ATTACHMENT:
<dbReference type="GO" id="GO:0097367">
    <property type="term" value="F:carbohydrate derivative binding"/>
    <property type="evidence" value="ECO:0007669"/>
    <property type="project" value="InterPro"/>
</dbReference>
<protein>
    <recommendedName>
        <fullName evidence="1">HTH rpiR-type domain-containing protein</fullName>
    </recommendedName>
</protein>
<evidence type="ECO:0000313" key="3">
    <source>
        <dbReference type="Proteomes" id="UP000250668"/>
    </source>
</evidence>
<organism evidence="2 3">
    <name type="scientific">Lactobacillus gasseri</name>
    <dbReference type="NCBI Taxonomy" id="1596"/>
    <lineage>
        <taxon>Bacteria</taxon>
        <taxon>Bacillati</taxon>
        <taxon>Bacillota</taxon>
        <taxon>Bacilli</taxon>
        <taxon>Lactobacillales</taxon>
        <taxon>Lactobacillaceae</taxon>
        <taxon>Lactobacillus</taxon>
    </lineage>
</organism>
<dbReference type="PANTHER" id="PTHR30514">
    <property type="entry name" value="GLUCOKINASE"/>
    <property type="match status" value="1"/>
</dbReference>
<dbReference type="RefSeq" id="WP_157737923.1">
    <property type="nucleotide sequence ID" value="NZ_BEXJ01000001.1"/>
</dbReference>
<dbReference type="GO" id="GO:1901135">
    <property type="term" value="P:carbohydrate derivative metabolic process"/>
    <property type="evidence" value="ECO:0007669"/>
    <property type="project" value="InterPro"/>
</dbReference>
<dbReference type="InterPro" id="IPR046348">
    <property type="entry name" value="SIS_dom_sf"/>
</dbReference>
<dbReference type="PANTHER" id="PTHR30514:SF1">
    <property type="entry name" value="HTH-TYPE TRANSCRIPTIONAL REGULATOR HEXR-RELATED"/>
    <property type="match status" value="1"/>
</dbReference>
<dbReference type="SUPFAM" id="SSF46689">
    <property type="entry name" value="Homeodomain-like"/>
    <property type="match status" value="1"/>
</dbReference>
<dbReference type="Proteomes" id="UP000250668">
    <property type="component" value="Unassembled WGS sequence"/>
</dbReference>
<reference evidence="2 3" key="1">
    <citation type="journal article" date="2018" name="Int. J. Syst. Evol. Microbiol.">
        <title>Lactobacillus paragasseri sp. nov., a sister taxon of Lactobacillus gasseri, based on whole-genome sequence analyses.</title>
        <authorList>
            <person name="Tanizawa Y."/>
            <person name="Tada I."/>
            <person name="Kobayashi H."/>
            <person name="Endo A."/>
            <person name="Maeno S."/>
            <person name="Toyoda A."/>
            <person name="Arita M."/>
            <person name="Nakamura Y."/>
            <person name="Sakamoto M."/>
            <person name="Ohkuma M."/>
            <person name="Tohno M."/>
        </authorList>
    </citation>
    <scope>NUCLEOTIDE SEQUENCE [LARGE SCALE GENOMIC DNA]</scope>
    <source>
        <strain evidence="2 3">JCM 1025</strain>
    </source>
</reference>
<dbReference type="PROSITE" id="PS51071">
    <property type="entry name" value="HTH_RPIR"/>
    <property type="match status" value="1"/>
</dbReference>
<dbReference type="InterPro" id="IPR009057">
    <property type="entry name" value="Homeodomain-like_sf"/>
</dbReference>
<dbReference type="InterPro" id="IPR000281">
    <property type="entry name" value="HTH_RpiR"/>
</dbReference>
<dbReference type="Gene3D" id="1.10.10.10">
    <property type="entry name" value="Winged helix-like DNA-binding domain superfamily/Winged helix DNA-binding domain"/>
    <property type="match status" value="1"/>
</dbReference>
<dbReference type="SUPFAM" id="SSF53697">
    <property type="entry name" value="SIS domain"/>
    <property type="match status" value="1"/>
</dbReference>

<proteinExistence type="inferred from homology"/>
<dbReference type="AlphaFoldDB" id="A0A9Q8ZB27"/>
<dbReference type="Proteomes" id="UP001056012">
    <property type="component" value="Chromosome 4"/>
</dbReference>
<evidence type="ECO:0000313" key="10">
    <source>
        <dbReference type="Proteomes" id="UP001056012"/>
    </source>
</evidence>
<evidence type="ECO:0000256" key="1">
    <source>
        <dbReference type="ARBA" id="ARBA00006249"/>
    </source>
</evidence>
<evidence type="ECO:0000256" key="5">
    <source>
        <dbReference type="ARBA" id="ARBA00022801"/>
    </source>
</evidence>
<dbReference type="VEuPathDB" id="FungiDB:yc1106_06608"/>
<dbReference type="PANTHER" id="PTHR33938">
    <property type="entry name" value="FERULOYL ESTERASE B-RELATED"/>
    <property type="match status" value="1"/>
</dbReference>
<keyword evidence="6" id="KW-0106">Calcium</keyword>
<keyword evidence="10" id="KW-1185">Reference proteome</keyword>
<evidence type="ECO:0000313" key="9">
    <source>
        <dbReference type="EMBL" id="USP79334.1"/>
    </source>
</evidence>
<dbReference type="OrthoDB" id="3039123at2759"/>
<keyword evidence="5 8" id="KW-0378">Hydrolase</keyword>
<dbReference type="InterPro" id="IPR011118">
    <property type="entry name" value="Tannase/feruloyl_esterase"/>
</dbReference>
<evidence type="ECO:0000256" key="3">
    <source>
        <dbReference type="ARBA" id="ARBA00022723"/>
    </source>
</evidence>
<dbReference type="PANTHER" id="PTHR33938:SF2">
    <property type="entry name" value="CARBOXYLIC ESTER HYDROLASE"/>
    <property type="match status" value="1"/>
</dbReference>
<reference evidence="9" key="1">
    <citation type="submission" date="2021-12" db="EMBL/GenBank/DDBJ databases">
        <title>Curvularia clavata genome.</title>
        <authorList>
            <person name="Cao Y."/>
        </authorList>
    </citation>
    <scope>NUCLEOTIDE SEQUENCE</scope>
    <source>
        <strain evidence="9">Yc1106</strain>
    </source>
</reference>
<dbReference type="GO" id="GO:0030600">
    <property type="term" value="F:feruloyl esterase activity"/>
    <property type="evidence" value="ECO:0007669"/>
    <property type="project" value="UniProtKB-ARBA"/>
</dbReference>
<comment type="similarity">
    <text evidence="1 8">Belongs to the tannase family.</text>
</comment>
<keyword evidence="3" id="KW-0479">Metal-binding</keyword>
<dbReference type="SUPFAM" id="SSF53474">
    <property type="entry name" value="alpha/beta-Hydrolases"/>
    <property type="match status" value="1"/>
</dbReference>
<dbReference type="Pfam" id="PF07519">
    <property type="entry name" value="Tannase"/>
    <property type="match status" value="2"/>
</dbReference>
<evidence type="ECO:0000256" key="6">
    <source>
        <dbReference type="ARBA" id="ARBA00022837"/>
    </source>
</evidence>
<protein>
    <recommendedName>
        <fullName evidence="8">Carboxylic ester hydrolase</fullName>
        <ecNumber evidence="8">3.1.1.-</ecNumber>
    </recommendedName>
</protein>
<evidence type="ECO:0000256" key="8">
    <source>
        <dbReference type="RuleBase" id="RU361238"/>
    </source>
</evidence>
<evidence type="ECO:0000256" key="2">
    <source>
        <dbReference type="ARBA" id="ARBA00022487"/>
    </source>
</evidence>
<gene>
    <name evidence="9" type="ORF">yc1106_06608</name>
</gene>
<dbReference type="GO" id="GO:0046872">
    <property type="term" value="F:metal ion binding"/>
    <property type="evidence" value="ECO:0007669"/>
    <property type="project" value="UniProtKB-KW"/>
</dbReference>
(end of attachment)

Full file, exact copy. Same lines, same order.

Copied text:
<dbReference type="GO" id="GO:0097367">
    <property type="term" value="F:carbohydrate derivative binding"/>
    <property type="evidence" value="ECO:0007669"/>
    <property type="project" value="InterPro"/>
</dbReference>
<protein>
    <recommendedName>
        <fullName evidence="1">HTH rpiR-type domain-containing protein</fullName>
    </recommendedName>
</protein>
<evidence type="ECO:0000313" key="3">
    <source>
        <dbReference type="Proteomes" id="UP000250668"/>
    </source>
</evidence>
<organism evidence="2 3">
    <name type="scientific">Lactobacillus gasseri</name>
    <dbReference type="NCBI Taxonomy" id="1596"/>
    <lineage>
        <taxon>Bacteria</taxon>
        <taxon>Bacillati</taxon>
        <taxon>Bacillota</taxon>
        <taxon>Bacilli</taxon>
        <taxon>Lactobacillales</taxon>
        <taxon>Lactobacillaceae</taxon>
        <taxon>Lactobacillus</taxon>
    </lineage>
</organism>
<dbReference type="PANTHER" id="PTHR30514">
    <property type="entry name" value="GLUCOKINASE"/>
    <property type="match status" value="1"/>
</dbReference>
<dbReference type="RefSeq" id="WP_157737923.1">
    <property type="nucleotide sequence ID" value="NZ_BEXJ01000001.1"/>
</dbReference>
<dbReference type="GO" id="GO:1901135">
    <property type="term" value="P:carbohydrate derivative metabolic process"/>
    <property type="evidence" value="ECO:0007669"/>
    <property type="project" value="InterPro"/>
</dbReference>
<dbReference type="InterPro" id="IPR046348">
    <property type="entry name" value="SIS_dom_sf"/>
</dbReference>
<dbReference type="PANTHER" id="PTHR30514:SF1">
    <property type="entry name" value="HTH-TYPE TRANSCRIPTIONAL REGULATOR HEXR-RELATED"/>
    <property type="match status" value="1"/>
</dbReference>
<dbReference type="SUPFAM" id="SSF46689">
    <property type="entry name" value="Homeodomain-like"/>
    <property type="match status" value="1"/>
</dbReference>
<dbReference type="Proteomes" id="UP000250668">
    <property type="component" value="Unassembled WGS sequence"/>
</dbReference>
<reference evidence="2 3" key="1">
    <citation type="journal article" date="2018" name="Int. J. Syst. Evol. Microbiol.">
        <title>Lactobacillus paragasseri sp. nov., a sister taxon of Lactobacillus gasseri, based on whole-genome sequence analyses.</title>
        <authorList>
            <person name="Tanizawa Y."/>
            <person name="Tada I."/>
            <person name="Kobayashi H."/>
            <person name="Endo A."/>
            <person name="Maeno S."/>
            <person name="Toyoda A."/>
            <person name="Arita M."/>
            <person name="Nakamura Y."/>
            <person name="Sakamoto M."/>
            <person name="Ohkuma M."/>
            <person name="Tohno M."/>
        </authorList>
    </citation>
    <scope>NUCLEOTIDE SEQUENCE [LARGE SCALE GENOMIC DNA]</scope>
    <source>
        <strain evidence="2 3">JCM 1025</strain>
    </source>
</reference>
<dbReference type="PROSITE" id="PS51071">
    <property type="entry name" value="HTH_RPIR"/>
    <property type="match status" value="1"/>
</dbReference>
<dbReference type="InterPro" id="IPR009057">
    <property type="entry name" value="Homeodomain-like_sf"/>
</dbReference>
<dbReference type="InterPro" id="IPR000281">
    <property type="entry name" value="HTH_RpiR"/>
</dbReference>
<dbReference type="Gene3D" id="1.10.10.10">
    <property type="entry name" value="Winged helix-like DNA-binding domain superfamily/Winged helix DNA-binding domain"/>
    <property type="match status" value="1"/>
</dbReference>
<dbReference type="SUPFAM" id="SSF53697">
    <property type="entry name" value="SIS domain"/>
    <property type="match status" value="1"/>
</dbReference>

<proteinExistence type="inferred from homology"/>
<dbReference type="AlphaFoldDB" id="A0A9Q8ZB27"/>
<dbReference type="Proteomes" id="UP001056012">
    <property type="component" value="Chromosome 4"/>
</dbReference>
<evidence type="ECO:0000313" key="10">
    <source>
        <dbReference type="Proteomes" id="UP001056012"/>
    </source>
</evidence>
<evidence type="ECO:0000256" key="1">
    <source>
        <dbReference type="ARBA" id="ARBA00006249"/>
    </source>
</evidence>
<evidence type="ECO:0000256" key="5">
    <source>
        <dbReference type="ARBA" id="ARBA00022801"/>
    </source>
</evidence>
<dbReference type="VEuPathDB" id="FungiDB:yc1106_06608"/>
<dbReference type="PANTHER" id="PTHR33938">
    <property type="entry name" value="FERULOYL ESTERASE B-RELATED"/>
    <property type="match status" value="1"/>
</dbReference>
<keyword evidence="6" id="KW-0106">Calcium</keyword>
<keyword evidence="10" id="KW-1185">Reference proteome</keyword>
<evidence type="ECO:0000313" key="9">
    <source>
        <dbReference type="EMBL" id="USP79334.1"/>
    </source>
</evidence>
<dbReference type="OrthoDB" id="3039123at2759"/>
<keyword evidence="5 8" id="KW-0378">Hydrolase</keyword>
<dbReference type="InterPro" id="IPR011118">
    <property type="entry name" value="Tannase/feruloyl_esterase"/>
</dbReference>
<evidence type="ECO:0000256" key="3">
    <source>
        <dbReference type="ARBA" id="ARBA00022723"/>
    </source>
</evidence>
<dbReference type="PANTHER" id="PTHR33938:SF2">
    <property type="entry name" value="CARBOXYLIC ESTER HYDROLASE"/>
    <property type="match status" value="1"/>
</dbReference>
<reference evidence="9" key="1">
    <citation type="submission" date="2021-12" db="EMBL/GenBank/DDBJ databases">
        <title>Curvularia clavata genome.</title>
        <authorList>
            <person name="Cao Y."/>
        </authorList>
    </citation>
    <scope>NUCLEOTIDE SEQUENCE</scope>
    <source>
        <strain evidence="9">Yc1106</strain>
    </source>
</reference>
<dbReference type="GO" id="GO:0030600">
    <property type="term" value="F:feruloyl esterase activity"/>
    <property type="evidence" value="ECO:0007669"/>
    <property type="project" value="UniProtKB-ARBA"/>
</dbReference>
<comment type="similarity">
    <text evidence="1 8">Belongs to the tannase family.</text>
</comment>
<keyword evidence="3" id="KW-0479">Metal-binding</keyword>
<dbReference type="SUPFAM" id="SSF53474">
    <property type="entry name" value="alpha/beta-Hydrolases"/>
    <property type="match status" value="1"/>
</dbReference>
<dbReference type="Pfam" id="PF07519">
    <property type="entry name" value="Tannase"/>
    <property type="match status" value="2"/>
</dbReference>
<evidence type="ECO:0000256" key="6">
    <source>
        <dbReference type="ARBA" id="ARBA00022837"/>
    </source>
</evidence>
<protein>
    <recommendedName>
        <fullName evidence="8">Carboxylic ester hydrolase</fullName>
        <ecNumber evidence="8">3.1.1.-</ecNumber>
    </recommendedName>
</protein>
<evidence type="ECO:0000256" key="8">
    <source>
        <dbReference type="RuleBase" id="RU361238"/>
    </source>
</evidence>
<evidence type="ECO:0000256" key="2">
    <source>
        <dbReference type="ARBA" id="ARBA00022487"/>
    </source>
</evidence>
<gene>
    <name evidence="9" type="ORF">yc1106_06608</name>
</gene>
<dbReference type="GO" id="GO:0046872">
    <property type="term" value="F:metal ion binding"/>
    <property type="evidence" value="ECO:0007669"/>
    <property type="project" value="UniProtKB-KW"/>
</dbReference>